Organizations call on Congress to remove record-related barriers to small business relief

A bipartisan group of civil rights, advocacy, and business organizations, including CCRC, are calling on Congress to take immediate action to remove barriers based on arrest or conviction history for small business owners seeking COVID-19 federal relief.  This is an issue we have been covering in depth in recent posts.  This call to action—available in PDF and reprinted below—is issued by the following organizations (with additional sign-ons welcome; contact us here):

American Civil Liberties Union
Chicago Lawyers’ Committee for Civil Rights
Collateral Consequences Resource Center
College & Community Fellowship
Community Legal Services of Philadelphia
#cut50
Drug Policy Alliance
FreedomWorks
Georgia Justice Project
Interfaith Action for Human Rights
Jewish Council for Public Affairs
Justice & Accountability Center of Louisiana
Justice Action Network
Leadership Conference on Civil and Human Rights
Main Street Alliance
National Association of Criminal Defense Lawyers
National Employment Law Project
Out For Justice
Public Interest Law Center
Reproductive Justice Inside
Root & Rebound
Safer Foundation
Washington Lawyers’ Committee for Civil Rights and Urban Affairs
Women Against Registry

*Note: the letter was originally issued on April 10 and was last updated on April 17.

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Federal judge certifies class for landmark Florida felony voting trial

The monumental felony voting rights case in Florida moves another step forward, expanding in scope.  On Tuesday, the federal trial judge overseeing the case certified a class of all persons who have served sentences for felony convictions, who would be eligible to vote in Florida but for unpaid court debt.  With the trial scheduled to begin via remote communication on April 27, the decision enables the court to issue a ruling on the merits in time for the November election that would apply to the entire class of several hundred thousand (or more) potential Florida voters.

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11th Circuit declines to rehear decision upholding felony voting rights

Yesterday, the full U.S. Court of Appeals for the Eleventh Circuit denied Florida’s petition to rehear en banc a decision from a three-judge panel, which held on Feb. 19 that Florida may not deny the vote to people with felony convictions who have otherwise served their sentences, but may have outstanding court debt that they are unable to pay.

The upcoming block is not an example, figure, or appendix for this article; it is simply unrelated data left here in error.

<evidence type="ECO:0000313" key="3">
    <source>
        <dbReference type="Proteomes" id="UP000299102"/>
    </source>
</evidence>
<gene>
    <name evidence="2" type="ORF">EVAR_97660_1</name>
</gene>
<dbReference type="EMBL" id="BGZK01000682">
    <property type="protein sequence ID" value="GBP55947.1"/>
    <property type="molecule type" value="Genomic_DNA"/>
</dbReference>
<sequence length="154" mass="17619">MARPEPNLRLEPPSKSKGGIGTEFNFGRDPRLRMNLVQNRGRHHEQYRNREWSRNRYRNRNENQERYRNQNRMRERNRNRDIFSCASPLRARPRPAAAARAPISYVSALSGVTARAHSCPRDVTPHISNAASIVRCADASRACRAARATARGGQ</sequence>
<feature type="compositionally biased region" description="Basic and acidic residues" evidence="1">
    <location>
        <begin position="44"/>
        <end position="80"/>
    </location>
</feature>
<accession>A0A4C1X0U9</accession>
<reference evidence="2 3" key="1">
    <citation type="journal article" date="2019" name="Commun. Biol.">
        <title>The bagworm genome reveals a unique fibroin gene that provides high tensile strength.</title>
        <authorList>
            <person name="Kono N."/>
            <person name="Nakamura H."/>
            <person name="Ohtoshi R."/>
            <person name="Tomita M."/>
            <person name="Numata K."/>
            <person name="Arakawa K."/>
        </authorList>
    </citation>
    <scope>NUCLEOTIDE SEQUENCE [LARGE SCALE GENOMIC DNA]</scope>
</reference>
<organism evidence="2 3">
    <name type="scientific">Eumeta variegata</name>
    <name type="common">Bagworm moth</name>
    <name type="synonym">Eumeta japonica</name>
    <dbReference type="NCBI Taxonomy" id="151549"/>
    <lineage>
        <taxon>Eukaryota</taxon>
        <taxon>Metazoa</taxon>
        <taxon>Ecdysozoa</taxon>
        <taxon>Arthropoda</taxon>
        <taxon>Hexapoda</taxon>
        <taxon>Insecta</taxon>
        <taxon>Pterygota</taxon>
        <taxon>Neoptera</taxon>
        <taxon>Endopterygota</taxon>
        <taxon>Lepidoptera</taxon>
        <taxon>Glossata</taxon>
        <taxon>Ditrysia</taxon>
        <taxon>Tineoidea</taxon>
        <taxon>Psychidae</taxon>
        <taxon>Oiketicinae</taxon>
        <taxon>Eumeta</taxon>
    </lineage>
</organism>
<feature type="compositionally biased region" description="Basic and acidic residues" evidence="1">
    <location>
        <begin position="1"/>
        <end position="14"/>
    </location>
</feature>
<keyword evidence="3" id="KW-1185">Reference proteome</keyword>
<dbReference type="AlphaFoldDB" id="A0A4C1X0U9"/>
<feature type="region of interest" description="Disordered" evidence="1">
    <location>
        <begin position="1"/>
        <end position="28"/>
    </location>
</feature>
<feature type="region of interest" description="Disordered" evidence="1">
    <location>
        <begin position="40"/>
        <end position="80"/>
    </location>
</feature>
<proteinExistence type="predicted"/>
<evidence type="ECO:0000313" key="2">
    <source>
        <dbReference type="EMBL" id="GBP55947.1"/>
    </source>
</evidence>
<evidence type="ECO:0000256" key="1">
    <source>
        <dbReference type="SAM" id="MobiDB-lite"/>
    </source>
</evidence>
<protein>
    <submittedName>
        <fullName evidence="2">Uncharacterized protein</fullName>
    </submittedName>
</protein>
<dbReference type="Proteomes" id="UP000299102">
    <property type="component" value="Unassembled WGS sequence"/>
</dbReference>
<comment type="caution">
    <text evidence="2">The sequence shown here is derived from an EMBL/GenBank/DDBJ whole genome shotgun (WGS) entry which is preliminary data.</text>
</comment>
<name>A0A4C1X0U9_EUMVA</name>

The panel decision concerns Florida’s 2018 ballot initiative Amendment 4, which restored the vote to state residents with felony convictions who have completed the terms of their sentence (murder and sex offense convictions are excluded).  The Florida Supreme Court held earlier this year that this required payment of fines, fees, and restitution.  The Eleventh Circuit panel, affirming a district court preliminary injunction, not only held that Florida may not deny the vote to those who can demonstrate that they are genuinely unable to pay outstanding court debt, but it also called into question the very requirement that legal financial obligations must be satisfied in order to regain the vote.  Our full discussion of that decision is included below.

Absent intervention by the Supreme Court, Florida will be now be required to 1) implement the lower court’s preliminary injunction (which affected only the 17 plaintiffs named in the lawsuit); and 2) return to the district court for further litigation to address the rights of all other similarly situated Floridians, in accordance with the seeming broader directive of the appeals court.

Yesterday’s decision sends a strong signal to the states that currently impose similar financial barriers to restoring the franchise to those who have otherwise served their sentences.  But it also suggests that states should reconsider the many other troublesome barriers that governments impose on people who have otherwise served their sentences and are looking to fully participate in society, but still carry outstanding court debt.  In this vein, we have recently written about the denial of small business loans and ineligibility for expungement of non-conviction records because of outstanding fines and fees.

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Report Card: Grading states on 2019 record reforms

The following is an excerpt from our recent annual report on legislative reforms, Pathways to Reintegration: Criminal Record Reforms in 2019.

Report Card

For the first time this year we have prepared a “Report Card” on how state legislatures performed in 2019 in advancing the goals of reintegration.  We have not covered all states, only those we thought most and least productive.  We hope this new feature of our annual reports will provide an incentive to legislatures across the nation, and a tool for legislative advocates.

New Jersey gets the top mark as Reintegration Champion of 2019 for the most consequential legislative record of any state last year.